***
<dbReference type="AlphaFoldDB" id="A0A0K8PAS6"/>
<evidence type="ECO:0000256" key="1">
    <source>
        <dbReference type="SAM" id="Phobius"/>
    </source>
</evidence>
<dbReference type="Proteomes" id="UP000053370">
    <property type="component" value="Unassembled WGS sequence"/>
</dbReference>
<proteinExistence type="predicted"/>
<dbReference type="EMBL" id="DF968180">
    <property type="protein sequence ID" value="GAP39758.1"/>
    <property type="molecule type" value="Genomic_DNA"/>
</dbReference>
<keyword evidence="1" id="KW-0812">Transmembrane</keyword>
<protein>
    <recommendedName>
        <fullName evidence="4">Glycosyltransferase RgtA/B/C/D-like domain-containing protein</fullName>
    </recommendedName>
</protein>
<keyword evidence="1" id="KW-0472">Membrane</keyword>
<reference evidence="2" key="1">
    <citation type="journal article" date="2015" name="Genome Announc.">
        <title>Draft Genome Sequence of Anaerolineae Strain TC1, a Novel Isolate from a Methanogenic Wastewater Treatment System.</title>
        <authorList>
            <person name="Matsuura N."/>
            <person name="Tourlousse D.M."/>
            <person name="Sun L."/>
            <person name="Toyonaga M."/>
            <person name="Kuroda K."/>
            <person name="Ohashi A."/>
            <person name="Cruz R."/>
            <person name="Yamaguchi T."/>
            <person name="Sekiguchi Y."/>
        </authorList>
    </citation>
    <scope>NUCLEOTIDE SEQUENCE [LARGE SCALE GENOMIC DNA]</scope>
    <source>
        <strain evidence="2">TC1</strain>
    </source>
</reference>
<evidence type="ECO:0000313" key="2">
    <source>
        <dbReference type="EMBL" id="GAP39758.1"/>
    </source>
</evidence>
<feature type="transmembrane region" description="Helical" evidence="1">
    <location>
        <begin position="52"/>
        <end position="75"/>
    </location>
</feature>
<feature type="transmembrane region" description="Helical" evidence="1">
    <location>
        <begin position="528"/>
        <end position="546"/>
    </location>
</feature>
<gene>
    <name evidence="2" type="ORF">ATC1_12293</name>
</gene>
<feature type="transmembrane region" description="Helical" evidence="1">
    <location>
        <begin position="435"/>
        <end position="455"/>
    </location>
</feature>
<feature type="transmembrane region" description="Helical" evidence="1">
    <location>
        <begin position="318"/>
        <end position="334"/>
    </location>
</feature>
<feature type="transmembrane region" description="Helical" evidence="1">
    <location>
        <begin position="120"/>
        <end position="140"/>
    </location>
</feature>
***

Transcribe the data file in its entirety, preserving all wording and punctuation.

<dbReference type="AlphaFoldDB" id="A0A0K8PAS6"/>
<evidence type="ECO:0000256" key="1">
    <source>
        <dbReference type="SAM" id="Phobius"/>
    </source>
</evidence>
<dbReference type="Proteomes" id="UP000053370">
    <property type="component" value="Unassembled WGS sequence"/>
</dbReference>
<proteinExistence type="predicted"/>
<dbReference type="EMBL" id="DF968180">
    <property type="protein sequence ID" value="GAP39758.1"/>
    <property type="molecule type" value="Genomic_DNA"/>
</dbReference>
<keyword evidence="1" id="KW-0812">Transmembrane</keyword>
<protein>
    <recommendedName>
        <fullName evidence="4">Glycosyltransferase RgtA/B/C/D-like domain-containing protein</fullName>
    </recommendedName>
</protein>
<keyword evidence="1" id="KW-0472">Membrane</keyword>
<reference evidence="2" key="1">
    <citation type="journal article" date="2015" name="Genome Announc.">
        <title>Draft Genome Sequence of Anaerolineae Strain TC1, a Novel Isolate from a Methanogenic Wastewater Treatment System.</title>
        <authorList>
            <person name="Matsuura N."/>
            <person name="Tourlousse D.M."/>
            <person name="Sun L."/>
            <person name="Toyonaga M."/>
            <person name="Kuroda K."/>
            <person name="Ohashi A."/>
            <person name="Cruz R."/>
            <person name="Yamaguchi T."/>
            <person name="Sekiguchi Y."/>
        </authorList>
    </citation>
    <scope>NUCLEOTIDE SEQUENCE [LARGE SCALE GENOMIC DNA]</scope>
    <source>
        <strain evidence="2">TC1</strain>
    </source>
</reference>
<evidence type="ECO:0000313" key="2">
    <source>
        <dbReference type="EMBL" id="GAP39758.1"/>
    </source>
</evidence>
<feature type="transmembrane region" description="Helical" evidence="1">
    <location>
        <begin position="52"/>
        <end position="75"/>
    </location>
</feature>
<feature type="transmembrane region" description="Helical" evidence="1">
    <location>
        <begin position="528"/>
        <end position="546"/>
    </location>
</feature>
<gene>
    <name evidence="2" type="ORF">ATC1_12293</name>
</gene>
<feature type="transmembrane region" description="Helical" evidence="1">
    <location>
        <begin position="435"/>
        <end position="455"/>
    </location>
</feature>
<feature type="transmembrane region" description="Helical" evidence="1">
    <location>
        <begin position="318"/>
        <end position="334"/>
    </location>
</feature>
<feature type="transmembrane region" description="Helical" evidence="1">
    <location>
        <begin position="120"/>
        <end position="140"/>
    </location>
</feature>